I returned home from dropping someone off at the airport at six-thirty this morning. Pumpkin coffee from [brand name redacted] kept me awake. I picked up a Salman Rushdie novel (Midnight’s Children) from my study, made some tea, and took a seat in the part of my bedroom that I pretend is a baroque drawing room.
I turned on the television (Read: Hulu) and saw a commercial for something I’m sure all 7 of you dear readers are familiar with: “5-Hour Energy”. It featured some plastic cougar talking about their surveying 3,000 physicians on the benefits of ingesting their product. By cursory observation of the actors’ phrasing, here is a breakdown of their statistical data:
The statement is:
73% of physicians surveyed said they’d recommend a low-calorie energy supplement to patients that already consume energy supplements.
That means the patient is already using energy supplements. It also means that 27% – almost a third of physicians in the survey – would not recommend using energy supplements.
What the physicians are saying, quite literally, is: “Hey you know that thing that you’re already doing? You should see if you can do that consuming less calories, if possible.”
/* begin empathy section*/
Let me share my experience, because I’ve asked the same question, by coincidence, to my primary care physician recently, as I was considering energy supplements. She’s very personable:
Me: Sometimes I have no energy, and it’s hard to get going. I know you say to keep caffeine to a minimum, but how about supplements, like ginseng, or energy drinks, that kinda stuff?
Doctor: Yeah, or how about you use that elliptical more? Remember when you got into it? You said you had much more energy, consistently. What happened?”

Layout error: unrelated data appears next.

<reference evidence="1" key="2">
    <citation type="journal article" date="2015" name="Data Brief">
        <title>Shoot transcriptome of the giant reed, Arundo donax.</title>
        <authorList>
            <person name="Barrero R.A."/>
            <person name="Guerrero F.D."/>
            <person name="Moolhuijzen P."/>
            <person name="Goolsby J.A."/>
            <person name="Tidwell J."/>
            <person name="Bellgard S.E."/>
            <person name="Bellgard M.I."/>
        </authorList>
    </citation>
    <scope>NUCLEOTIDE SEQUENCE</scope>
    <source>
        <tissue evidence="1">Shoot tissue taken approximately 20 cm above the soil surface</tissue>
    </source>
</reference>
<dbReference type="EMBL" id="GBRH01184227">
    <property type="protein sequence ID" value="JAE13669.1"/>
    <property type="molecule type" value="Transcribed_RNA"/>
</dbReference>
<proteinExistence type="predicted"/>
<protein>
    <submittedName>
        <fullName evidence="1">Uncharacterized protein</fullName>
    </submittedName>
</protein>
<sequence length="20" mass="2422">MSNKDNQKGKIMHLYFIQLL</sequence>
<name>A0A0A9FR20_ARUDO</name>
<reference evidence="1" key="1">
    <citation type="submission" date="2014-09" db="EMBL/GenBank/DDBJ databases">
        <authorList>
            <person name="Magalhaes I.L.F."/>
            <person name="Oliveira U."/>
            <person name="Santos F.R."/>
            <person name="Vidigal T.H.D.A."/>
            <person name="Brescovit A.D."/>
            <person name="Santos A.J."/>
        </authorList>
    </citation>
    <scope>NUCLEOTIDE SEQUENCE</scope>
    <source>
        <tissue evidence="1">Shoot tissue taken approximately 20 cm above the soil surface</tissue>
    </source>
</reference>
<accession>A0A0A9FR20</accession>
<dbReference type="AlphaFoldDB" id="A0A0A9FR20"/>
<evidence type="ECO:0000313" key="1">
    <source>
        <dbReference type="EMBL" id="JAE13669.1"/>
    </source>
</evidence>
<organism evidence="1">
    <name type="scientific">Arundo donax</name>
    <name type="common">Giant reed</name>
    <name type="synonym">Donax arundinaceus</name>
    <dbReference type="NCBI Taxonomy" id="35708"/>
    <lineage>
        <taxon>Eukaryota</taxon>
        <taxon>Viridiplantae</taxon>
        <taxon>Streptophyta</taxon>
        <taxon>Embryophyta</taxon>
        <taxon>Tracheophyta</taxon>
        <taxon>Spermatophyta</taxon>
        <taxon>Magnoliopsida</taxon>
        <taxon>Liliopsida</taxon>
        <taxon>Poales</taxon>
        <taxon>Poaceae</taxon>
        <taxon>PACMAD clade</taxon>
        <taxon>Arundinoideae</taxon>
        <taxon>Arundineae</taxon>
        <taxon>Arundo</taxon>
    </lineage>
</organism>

Me: Just got really busy with work. Friends came into town, etc. Long list of excuses. How about supplements?
Doctor: Take holistic supplements if you like. Some work for some people – physiology varies. But generally, your body will pass many supplements.
Most questions I ask her result in my having more questions than I began with. How often should I exercise? “As much as possible, but not obsessively.” Can I eat bacon? “It depends, can you eat bacon responsibly?” – and so on. But she was pretty careful not to outright recommend energy supplements for some reason.
Generally speaking, everything she has says expresses some basic principle of physics, or common sense, or chemistry, somewhere down the line.
/* end empathy section*/
So then, back to:
Marketing: The Art of Dazzling With B.S.
Please allow me to qualify myself before going any further. Many friends, clients, and colleagues work in various marketing fields, and the large majority of them are good people. For some, it’s the catalyst to their desired field. Graphic designers making banner ads. Novelists writing ad copy. Developers creating conditional geo-targeted content ( Hey, we love [GET_USER_COUNTRY_CODE]! Get your [product_ID] made just for you!, etc )
I’m not referring to those folks, or the typically smarmy higher-up M.B.A.’s and their buzz-words. Not even the dis-honesty-riddled, labyrinthine sub-industries of SEO, or the too-common presence of ‘Senior Project Managers’ with seemingly no valuable skill, save for extroverted-ness and an A+ on some arbitrary test in regurgitating conjecture, created by an analog of themselves, and fueled by none but ego and a thesaurus.